I may have made a breakthrough with pastry. Yesterday, I rubbed 40 g of butter into 80 g of flour. I added iced water just until -- and not beyond -- the stage at which it had reached the consistency of Play-Doh. Having read Giorgio Locatelli's instruction in Made in Italy to wrap pastry in a damp towel (and not wanting to use a towel), I sprinkled a little water on to the square of cling film that I had waiting on the table, spread it around, then wrapped up the pastry and refrigerated it. Rolling it out, half an hour later, was straightforward.
Before that, I had put a couple of ladlefuls of chicken stock into a small saucepan with a finely sliced onion and a whole garlic clove. Now I made a roux with enough butter to turn a heaped tbsp of flour into soggy sand (about 28 g of each). After cooking it for a minute, I poured in about 125 ml of milk in two doses, incorporating the first with the roux before adding the next. Then, rashly, I poured in all the stock and onion. The resulting sauce seemed too thin, so I let it bubble while I chopped a good handful of flat-leaf parsley, and cut the meat from the half of the chicken that we did not eat at the weekend into fork-sized chunks.
The sauce still seemed thin, but it would have to do; I added a little salt, quite a lot of pepper, a grating of nutmeg, and the parsley and chicken. Now the stew was just right; I realised that a bechamel of a good, pouring consistency was appropriate in this case. I tipped the stew into a 16 cm dish; it came about two thirds of the way up the sides. (I had meant to crush the garlic into the sauce, but did not get round to it; the clove never got eaten, but did contribute some flavour.)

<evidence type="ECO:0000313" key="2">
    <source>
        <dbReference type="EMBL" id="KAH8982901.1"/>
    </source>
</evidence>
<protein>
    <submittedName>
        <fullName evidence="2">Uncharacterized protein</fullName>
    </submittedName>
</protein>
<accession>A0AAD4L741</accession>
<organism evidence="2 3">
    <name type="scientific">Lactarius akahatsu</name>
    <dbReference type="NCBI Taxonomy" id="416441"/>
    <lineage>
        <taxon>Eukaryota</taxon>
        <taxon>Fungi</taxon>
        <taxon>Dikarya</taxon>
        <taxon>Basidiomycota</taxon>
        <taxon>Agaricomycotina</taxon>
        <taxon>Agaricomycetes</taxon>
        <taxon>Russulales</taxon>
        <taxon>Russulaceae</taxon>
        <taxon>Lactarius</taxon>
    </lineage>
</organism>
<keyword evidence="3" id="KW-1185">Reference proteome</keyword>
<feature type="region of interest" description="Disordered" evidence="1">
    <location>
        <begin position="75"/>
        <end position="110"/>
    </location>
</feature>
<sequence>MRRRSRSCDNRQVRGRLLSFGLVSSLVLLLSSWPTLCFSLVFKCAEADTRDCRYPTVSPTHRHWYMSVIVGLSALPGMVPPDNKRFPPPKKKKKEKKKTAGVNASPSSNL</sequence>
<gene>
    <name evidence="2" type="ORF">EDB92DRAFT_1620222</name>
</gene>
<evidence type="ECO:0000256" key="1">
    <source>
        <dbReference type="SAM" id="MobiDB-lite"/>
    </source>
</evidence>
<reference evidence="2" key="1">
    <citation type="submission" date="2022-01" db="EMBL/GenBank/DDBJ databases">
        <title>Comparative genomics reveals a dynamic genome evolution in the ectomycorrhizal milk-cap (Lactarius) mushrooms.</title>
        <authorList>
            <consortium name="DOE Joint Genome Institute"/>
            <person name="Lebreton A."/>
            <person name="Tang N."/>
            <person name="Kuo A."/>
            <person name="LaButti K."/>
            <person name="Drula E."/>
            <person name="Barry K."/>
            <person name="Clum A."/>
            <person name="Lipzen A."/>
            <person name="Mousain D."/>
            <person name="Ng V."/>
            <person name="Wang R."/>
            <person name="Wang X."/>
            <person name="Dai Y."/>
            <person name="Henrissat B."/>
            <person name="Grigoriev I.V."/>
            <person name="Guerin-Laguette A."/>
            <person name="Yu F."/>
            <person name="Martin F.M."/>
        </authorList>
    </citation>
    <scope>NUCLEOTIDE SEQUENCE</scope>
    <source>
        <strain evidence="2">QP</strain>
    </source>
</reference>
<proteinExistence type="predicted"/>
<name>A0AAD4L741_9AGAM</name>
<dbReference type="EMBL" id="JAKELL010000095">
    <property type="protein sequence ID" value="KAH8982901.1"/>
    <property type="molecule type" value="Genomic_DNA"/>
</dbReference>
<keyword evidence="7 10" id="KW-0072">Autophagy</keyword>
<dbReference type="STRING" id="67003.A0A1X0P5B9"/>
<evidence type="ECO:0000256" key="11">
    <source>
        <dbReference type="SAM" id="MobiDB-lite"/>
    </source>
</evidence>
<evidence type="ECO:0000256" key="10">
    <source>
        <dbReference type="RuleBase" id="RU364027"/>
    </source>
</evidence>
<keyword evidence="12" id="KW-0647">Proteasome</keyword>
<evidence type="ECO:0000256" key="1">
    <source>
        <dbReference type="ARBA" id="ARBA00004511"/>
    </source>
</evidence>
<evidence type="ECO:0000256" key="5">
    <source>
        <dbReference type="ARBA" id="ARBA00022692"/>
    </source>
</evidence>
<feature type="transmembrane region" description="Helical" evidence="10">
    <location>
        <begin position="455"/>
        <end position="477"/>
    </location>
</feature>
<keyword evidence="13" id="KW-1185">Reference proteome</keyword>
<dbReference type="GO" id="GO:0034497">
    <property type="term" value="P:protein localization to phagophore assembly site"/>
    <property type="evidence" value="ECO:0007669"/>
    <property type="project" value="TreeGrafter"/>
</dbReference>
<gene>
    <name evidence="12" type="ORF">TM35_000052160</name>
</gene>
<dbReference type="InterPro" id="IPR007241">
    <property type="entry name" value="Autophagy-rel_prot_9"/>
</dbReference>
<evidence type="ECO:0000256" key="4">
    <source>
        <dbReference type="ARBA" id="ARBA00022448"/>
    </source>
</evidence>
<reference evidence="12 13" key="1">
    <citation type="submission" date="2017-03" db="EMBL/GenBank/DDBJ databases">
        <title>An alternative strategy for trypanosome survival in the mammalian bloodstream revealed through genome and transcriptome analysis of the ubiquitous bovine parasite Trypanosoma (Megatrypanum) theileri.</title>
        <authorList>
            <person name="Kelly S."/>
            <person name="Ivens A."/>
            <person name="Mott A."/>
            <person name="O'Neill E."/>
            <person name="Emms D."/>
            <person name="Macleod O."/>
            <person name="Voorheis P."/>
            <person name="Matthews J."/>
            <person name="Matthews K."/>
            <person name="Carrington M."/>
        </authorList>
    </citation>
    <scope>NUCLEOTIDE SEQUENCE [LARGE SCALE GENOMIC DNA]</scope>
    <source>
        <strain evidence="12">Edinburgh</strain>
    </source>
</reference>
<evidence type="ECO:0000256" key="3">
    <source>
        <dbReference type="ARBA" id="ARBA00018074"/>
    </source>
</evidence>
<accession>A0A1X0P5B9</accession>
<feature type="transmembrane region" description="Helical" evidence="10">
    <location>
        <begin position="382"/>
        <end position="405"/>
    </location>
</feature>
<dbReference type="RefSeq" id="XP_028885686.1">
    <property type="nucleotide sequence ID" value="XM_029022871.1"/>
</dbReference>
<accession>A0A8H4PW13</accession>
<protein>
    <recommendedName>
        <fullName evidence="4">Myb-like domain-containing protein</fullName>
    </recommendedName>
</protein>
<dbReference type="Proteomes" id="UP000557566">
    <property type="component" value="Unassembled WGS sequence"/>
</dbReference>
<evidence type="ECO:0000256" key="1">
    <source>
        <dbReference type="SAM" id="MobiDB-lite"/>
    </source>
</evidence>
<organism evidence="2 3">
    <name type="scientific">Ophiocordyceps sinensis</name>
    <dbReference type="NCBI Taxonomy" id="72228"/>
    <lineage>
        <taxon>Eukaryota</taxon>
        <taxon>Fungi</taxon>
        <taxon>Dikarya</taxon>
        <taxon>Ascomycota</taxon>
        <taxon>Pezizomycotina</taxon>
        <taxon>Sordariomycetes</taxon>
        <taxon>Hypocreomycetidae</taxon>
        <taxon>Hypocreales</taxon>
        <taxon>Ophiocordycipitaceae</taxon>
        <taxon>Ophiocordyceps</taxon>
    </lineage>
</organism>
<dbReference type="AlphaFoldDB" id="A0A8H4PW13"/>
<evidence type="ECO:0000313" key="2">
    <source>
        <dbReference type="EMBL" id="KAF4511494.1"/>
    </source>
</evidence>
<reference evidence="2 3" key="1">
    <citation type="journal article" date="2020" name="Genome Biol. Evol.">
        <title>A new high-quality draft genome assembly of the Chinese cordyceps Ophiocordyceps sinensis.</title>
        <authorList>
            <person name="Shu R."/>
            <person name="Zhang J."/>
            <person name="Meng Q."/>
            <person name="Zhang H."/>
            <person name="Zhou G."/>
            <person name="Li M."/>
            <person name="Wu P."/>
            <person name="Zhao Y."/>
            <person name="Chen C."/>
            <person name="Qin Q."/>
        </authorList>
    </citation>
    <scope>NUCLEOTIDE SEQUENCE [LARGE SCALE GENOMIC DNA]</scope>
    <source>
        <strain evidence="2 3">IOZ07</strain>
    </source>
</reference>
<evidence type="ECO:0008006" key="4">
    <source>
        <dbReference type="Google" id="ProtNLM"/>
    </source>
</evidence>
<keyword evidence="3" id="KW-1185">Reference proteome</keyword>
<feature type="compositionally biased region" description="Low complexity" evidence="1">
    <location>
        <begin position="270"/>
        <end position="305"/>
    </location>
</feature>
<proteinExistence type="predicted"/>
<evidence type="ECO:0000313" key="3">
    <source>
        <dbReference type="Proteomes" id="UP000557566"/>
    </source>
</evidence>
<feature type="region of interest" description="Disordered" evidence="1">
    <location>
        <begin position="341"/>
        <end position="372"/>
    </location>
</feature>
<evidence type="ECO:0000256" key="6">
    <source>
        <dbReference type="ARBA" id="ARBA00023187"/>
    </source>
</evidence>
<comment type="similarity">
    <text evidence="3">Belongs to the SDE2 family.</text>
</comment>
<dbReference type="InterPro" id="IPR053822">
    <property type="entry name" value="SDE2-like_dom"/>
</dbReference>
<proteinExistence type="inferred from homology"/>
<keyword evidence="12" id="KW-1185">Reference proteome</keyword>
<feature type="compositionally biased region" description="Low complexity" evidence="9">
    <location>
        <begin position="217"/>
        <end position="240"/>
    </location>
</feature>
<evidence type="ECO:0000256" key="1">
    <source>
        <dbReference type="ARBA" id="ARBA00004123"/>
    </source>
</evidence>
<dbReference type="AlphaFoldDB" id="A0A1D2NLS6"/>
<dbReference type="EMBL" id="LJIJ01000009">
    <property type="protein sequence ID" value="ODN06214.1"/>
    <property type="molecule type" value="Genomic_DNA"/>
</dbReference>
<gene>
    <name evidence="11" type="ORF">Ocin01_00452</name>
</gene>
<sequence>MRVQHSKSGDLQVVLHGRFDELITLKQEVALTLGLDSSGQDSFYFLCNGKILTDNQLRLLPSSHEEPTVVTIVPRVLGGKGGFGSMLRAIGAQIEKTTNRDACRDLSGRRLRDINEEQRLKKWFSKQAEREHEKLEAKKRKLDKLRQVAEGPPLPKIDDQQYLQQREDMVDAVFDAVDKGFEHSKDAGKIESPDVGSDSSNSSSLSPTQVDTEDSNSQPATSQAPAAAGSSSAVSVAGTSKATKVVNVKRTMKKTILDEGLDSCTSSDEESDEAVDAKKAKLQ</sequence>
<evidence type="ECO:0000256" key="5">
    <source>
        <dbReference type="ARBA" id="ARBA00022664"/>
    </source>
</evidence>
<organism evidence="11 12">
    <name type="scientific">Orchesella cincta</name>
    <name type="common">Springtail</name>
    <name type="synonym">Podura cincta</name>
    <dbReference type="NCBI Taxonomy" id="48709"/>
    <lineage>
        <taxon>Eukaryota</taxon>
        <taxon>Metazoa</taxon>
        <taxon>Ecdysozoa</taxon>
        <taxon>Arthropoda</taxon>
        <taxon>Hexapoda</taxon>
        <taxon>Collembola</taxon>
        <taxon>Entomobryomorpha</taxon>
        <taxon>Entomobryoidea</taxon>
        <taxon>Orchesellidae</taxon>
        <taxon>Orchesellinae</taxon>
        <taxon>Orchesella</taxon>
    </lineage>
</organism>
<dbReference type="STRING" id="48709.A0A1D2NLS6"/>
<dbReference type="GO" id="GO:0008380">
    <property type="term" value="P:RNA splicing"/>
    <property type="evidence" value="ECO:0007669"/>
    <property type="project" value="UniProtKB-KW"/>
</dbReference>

I rolled the pastry, wet the rim of the pie dish, and laid the pastry on top. Of course, it sagged in the middle; that did not matter. I slashed the surface, to let steam escape, and put the pie into the centre of the oven at gas mark 5/190 C.
Is my oven starting to play up? Nigella Lawson's chicken pie recipe in How To Eat (the book is not traceable on her publisher's website, for some reason) suggests a cooking time of 30 to 45 minutes, but cautions that you may need to cover the dish with foil if the pastry browns too quickly. After 45 minutes, my pastry was still moist. This follows my problem with an undercooked roast at the weekend; but yesterday, worried about my oven temperature, I put a thermometer next to the pie. It read 200 C; so I am no wiser.
I turned up the heat to gas mark 8/230 C. Ten minutes later, the pie was nicely browned.
It was good. The glutenous sauce put it in the category of comfort food rather than of haute cuisine; but, on a wet weekday night in autumn, that is what you want.